The Fantastic Freihofer Jazz Fest
Cesaria Evora, a singer of Morna music from the Cape Verde islands, was interesting, but the music not arresting, venturing too often into bland. Another Latin band, featuring famous conga players like Candido and Patato Valdes, was tiresome after two songs. The background music was cloying (more brass needed, fewer whiny guitars) and the two men, 80 and 74, respectively, ... well ... let’s just say they could have used a shorter set.
A “super band” with Randy Becker, Bob Berg and Joey DeFrancesco played pretty well, considering the concept doesn’t always work. DeFrancesco kept things moving with hot organ grooves and Berg’s sax was in fine form, as was Becker’s trumpet.
During the rest of the evening, Maceo Parker was the musical cure for insomnia, though his over-hyped pop style excites some people. Bruce Hornsby was far better. A pianist with considerable chops (he knows his Bill Evans, Monk, Jarrett, et al.) was fairly experimental with his rock fusion and the band had a nice groove. David Sanborn was his usual soulful R&B self, always a player that gives it everything and establishes a nice feeling.
On day 2, the main stage began with the venerable Lew Tabakin, thrilling with a tribute to Coleman Hawkins. Tabakin can really get that sound that Bean was famous for and the music was alive, not dated. Tabakin is one of the world’s treasures on sax, though for some reason his name doesn’t pop into print when people discuss such things. And when he plays flute? Jump back! No prisoners taken here.
Kenny Garret was awesome, playing mostly from his latest CD, “Simply Said.” The disc has been called his attempt at playing more “accessible” music, after some more adventurous projects, including an all-Coltrane album. But the music is good and songs like “Charlie Brown Goes to South Africa,” “Can I Just Hold Your Hand,” and “Back to Where You Started,” were great in their live versions. That said, there are two cookers at the end of that CD, “Organized Colors,” and “3rd Quadrant,” and they blazed across the SPAC grounds, Garret putting on his Bird and Coltrane shoes. Those who dislike latter day Miles, and therefore, by association, Garret, are sadly mistaken. The last of Miles’ long line of great sidemen plays the alto sax as well as anyone on the scene. A monster!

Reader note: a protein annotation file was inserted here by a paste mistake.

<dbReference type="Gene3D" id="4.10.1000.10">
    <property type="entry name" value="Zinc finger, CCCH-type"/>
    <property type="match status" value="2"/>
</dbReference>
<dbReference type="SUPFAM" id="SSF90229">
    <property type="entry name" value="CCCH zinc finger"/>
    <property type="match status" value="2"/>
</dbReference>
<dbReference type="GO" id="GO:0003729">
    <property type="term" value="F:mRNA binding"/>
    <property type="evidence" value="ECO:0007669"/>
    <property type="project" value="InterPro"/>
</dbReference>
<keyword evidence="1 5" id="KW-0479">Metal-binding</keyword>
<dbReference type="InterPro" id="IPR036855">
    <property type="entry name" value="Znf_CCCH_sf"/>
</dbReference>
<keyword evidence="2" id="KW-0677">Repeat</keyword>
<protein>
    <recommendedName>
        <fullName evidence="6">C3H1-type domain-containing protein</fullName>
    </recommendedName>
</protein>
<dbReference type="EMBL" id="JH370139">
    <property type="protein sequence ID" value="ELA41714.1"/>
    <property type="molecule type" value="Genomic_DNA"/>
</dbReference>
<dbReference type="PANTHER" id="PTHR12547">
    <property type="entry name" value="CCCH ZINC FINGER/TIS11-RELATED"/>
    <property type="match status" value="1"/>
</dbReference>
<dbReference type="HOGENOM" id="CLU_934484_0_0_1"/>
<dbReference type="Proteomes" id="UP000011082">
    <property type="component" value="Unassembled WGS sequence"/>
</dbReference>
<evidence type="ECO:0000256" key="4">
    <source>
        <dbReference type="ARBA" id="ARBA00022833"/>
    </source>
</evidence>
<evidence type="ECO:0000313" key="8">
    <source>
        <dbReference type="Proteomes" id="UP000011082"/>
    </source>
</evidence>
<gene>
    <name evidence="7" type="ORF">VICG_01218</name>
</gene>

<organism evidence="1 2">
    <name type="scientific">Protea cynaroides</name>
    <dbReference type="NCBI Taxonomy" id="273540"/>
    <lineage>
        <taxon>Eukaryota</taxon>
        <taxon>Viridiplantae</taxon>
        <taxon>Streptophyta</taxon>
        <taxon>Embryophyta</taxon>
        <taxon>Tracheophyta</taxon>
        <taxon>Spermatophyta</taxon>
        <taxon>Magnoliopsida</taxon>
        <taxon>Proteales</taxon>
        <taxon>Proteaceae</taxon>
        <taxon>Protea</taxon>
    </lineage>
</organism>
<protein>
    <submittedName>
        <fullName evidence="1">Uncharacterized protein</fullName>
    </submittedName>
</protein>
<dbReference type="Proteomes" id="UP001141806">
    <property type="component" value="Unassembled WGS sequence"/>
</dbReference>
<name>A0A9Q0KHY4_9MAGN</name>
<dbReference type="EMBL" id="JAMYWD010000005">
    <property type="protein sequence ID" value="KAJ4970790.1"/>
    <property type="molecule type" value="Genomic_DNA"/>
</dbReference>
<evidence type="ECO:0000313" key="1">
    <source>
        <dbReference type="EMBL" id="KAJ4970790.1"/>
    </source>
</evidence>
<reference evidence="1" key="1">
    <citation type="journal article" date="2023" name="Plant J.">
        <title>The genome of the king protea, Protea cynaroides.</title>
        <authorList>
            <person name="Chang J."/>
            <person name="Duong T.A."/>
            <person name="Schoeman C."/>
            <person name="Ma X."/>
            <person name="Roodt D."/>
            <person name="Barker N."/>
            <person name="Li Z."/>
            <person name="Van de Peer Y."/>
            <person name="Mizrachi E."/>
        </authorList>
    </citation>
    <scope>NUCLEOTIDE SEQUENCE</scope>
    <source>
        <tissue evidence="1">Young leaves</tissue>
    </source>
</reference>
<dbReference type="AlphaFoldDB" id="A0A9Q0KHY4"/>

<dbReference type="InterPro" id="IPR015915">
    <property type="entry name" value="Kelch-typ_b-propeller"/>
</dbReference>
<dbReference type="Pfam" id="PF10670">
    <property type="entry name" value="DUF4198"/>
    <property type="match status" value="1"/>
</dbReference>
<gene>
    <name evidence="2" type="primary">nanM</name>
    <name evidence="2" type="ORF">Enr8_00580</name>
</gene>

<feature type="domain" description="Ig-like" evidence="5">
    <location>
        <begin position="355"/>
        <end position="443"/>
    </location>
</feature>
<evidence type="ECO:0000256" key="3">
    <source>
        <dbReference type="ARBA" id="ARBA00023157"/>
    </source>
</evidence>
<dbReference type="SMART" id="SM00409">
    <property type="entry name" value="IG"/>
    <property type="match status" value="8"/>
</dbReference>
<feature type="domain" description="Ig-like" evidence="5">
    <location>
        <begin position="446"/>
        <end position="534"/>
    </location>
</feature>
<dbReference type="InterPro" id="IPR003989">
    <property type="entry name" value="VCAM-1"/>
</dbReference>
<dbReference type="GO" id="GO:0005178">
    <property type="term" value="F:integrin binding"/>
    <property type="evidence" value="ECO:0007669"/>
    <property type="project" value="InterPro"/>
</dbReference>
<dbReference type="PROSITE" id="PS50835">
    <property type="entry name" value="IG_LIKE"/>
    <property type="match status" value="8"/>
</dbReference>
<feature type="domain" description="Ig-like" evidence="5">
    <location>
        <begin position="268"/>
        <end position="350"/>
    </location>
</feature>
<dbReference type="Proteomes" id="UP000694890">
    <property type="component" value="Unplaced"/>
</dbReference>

At the gazebo, Brian Blade’s band was a highlight. The superb drummer flowed across his set, pushing a very hot band through thoughtful, intricate and hot tunes. Each band member was solid, notably Ken Rosenwinkel on guitar. D.D. Jackson did nothing to silence the talk of him as an up-and-coming star at the piano. His music was absorbing, hard charging, and he mixed electric keyboard with acoustic, sometimes playing both at once. Blues singer Tony Lynn Washington performed as billed: smooth, yet soulful; a fitting end to the backstage festivities for 2000.
The main stage on the final day was loaded. John Scofield, Herbie Hancock, Dianna Krall, Diane Reeves and Ray Charles. The less said about Spyro Gyra, the better.
Scofield is a great player, yet his foray into “jam band” grooves didn’t always maintain interest. Reeves put in a solid set, but she doesn’t shine like Cassandra Wilson or Diana Krall.
Krall was excellent was always, playing most of the tunes from her latest CD “When I Look in Your Eyes.” Each song is stamped with her swinging, sensual style. She’s consistently amazing and continues to do a knockout, emotion-packed, dramatic version of Joni Mitchell’s “A Case of You.” She should record that tune in a hurry. And it’s about time for a live Diana CD; her music is so much more striking when sipped and savored in concert. Superlatives are feeble when describing her work.
Hancock proves each time he goes out on tour that he’s almost in a league of his own as a pianist. From his days with Miles on forward, he’s shown his aggressive, thoughtful, swinging and tasteful style each time out. A legend. He played this time from his popular “Gershwin’s World” CD and the set was exceptional.